Unfortunately for you, you would need to individually seek permission to reproduce each album cover or poster etc as there is no one agency which can issue a licence for this purpose, as there are for most music tracks or magazines, for instance. On the plus side it is usually fairly easy to find out who is the copyright owner and they all tend to have fully-staffed licensing departments you can deal with.

I hope this helps.
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marnik
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PostPosted: Sun Nov 17, 2013 7:18 pm    Post subject: Reply with quote

Hi Andy.

Thank you once again. I think you have explained this very well and it all makes sense. I have emailed all the major record labels to see where I stand on this as I don't know whether a single fee will need to be paid or a fee per usage. I will let you know what I find in either case.

At the moment, I have not heard anything back from any of them so I'm not holding my breath!

Thank you once again for all your help.
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marnik
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PostPosted: Tue Jul 18, 2017 9:00 am    Post subject: Reply with quote

Hi. It's me again - but four years later!

I also now have the ability to post a photo of the works I was trying to create.

https://ibb.co/gPnREa

I have not heard back from the record companies, but I have been reading up on The Copyright and Rights in Performances (Quotation and Parody) Regulations 2014.

Would this help me at all?

http://www.legislation.gov.uk/ukdsi/2014/9780111116029

I've seen other sites with mosaic album t-shirts, although not as many as mine, so I'm wondering whether they do it illegally, or whether it is now okay?

[/img]
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AndyJ
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PostPosted: Tue Jul 18, 2017 11:36 am    Post subject: Reply with quote

Nice to hear from you again, marnik.

And as a good example of the phrase 'a pictture is worth a thousand words' your most recent posting would qualify big time.

I now understand precisely what you want to do. And regretably I don't think I can offer you too much new hope! The regulations you mention cover both the new exception for quotation, and also one for parody etc. I don't think the parody exception comes close to your proposed use, although to be fair, there have been no court cases yet to define exactly what will fall within this subject area.

Similarly, we don't know, from any decided court cases, how the quotation exception will expand the existing exception for the purposes of review. The review exception principally applies to written works (books, phamplets, essays and so forth), artistic works and to films. In the case of films it would allow a critic or reviewer to publish a short clip or still from a film to illustrate a point made in the review/critique. This 'licence' was generally expanded to include using pictures of products (including albums) which were separate from the actual work being reviewed, namely the music contained on the album. The reason this was possible lies in the wording I have highlighted in the following extract of section 30(1):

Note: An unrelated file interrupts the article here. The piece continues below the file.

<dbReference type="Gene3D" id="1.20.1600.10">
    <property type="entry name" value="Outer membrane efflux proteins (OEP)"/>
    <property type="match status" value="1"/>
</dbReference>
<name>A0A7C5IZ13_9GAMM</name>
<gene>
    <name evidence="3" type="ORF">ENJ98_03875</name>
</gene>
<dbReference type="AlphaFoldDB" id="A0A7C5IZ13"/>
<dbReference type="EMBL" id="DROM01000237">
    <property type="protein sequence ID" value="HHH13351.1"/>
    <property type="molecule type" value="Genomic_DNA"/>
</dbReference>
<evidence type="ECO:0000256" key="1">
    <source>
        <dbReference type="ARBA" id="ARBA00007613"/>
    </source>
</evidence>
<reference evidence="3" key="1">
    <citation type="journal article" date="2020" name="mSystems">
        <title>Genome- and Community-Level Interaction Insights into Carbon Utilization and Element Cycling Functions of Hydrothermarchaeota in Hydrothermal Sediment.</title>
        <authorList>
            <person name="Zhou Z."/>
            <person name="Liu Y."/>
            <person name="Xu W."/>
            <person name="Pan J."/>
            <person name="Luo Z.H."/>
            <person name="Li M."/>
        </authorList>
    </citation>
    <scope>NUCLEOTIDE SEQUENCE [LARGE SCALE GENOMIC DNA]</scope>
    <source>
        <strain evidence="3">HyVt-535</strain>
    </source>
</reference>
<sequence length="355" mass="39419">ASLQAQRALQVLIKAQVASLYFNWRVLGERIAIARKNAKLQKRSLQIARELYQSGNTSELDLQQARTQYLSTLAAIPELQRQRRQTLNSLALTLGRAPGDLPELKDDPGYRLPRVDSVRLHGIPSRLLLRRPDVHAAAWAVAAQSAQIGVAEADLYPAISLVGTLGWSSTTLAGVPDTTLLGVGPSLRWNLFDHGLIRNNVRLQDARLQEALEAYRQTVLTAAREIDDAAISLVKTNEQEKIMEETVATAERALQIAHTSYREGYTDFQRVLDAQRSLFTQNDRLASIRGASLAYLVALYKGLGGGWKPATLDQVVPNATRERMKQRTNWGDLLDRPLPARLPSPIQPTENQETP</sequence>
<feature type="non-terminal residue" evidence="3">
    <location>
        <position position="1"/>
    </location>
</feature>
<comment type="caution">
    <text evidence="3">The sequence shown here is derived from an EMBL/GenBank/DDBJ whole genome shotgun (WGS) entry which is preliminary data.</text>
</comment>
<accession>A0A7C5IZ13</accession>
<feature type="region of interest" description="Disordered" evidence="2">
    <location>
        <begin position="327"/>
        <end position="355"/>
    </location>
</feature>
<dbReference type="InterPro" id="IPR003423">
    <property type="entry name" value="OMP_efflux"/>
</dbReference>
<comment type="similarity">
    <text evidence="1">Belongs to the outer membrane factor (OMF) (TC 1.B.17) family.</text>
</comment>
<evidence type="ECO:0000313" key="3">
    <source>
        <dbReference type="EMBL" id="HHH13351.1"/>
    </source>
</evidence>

Quote:
(1)Fair dealing with a work for the purpose of criticism or review, of that or another work or of a performance of a work, does not infringe any copyright in the work provided that it is accompanied by a sufficient acknowledgement (unless this would be impossible for reasons of practicality or otherwise) and provided that the work has been made available to the public.
This in turn has led to the much wider use of images of albums covers (say on fansites or Youtube) as a means of referencing the music to be found on the albums, without any actual criticism or review. Strictly speaking the law does not cover this sort of use so we have to conclude that the copyright owners are prepared to let it go unchallenged because it generates additional interest or goodwill around the music they wish to promote.

The new quotation exception appears to apply to all types of copyright work, but without the need for a motive such as crticism or review. In other words the reason for the quoting is left to the user to decide. This then makes it hard to apply the main 'fair dealing' criterion which is that the amount used may not be more than is necessary for the purpose. This is where we await the courts to set the boundaries. And of course, like the review exception, quotation requires that the original work is credited. And although section 30 as a whole does not rule out any commercial use of any copies, it may be a factor the courts take into account when looking at the question of what is 'necessary'.

All of which leaves you on pretty uncertain ground. On the one hand the record companies do not seem to be too concerned about enforcing copyright in the case of small thumbnail images of album covers, and on the other hand the courts have not yet made it clear whether such use would in fact be covered by the new quotation exception. But given that it is impractical for you to credit the originals on a tee shirt, as fair dealing requires, and the fact that I am not 100% sure that what you want do would actually qualify as 'quotation', I am left thinking that in the absence of explicit permission from the record companies, you may be running a small risk by going ahead. That said, the most likely sanction you might face is having your listings on Ebay or elsewhere taken down and a cease and desist letter from a record company's lawyers.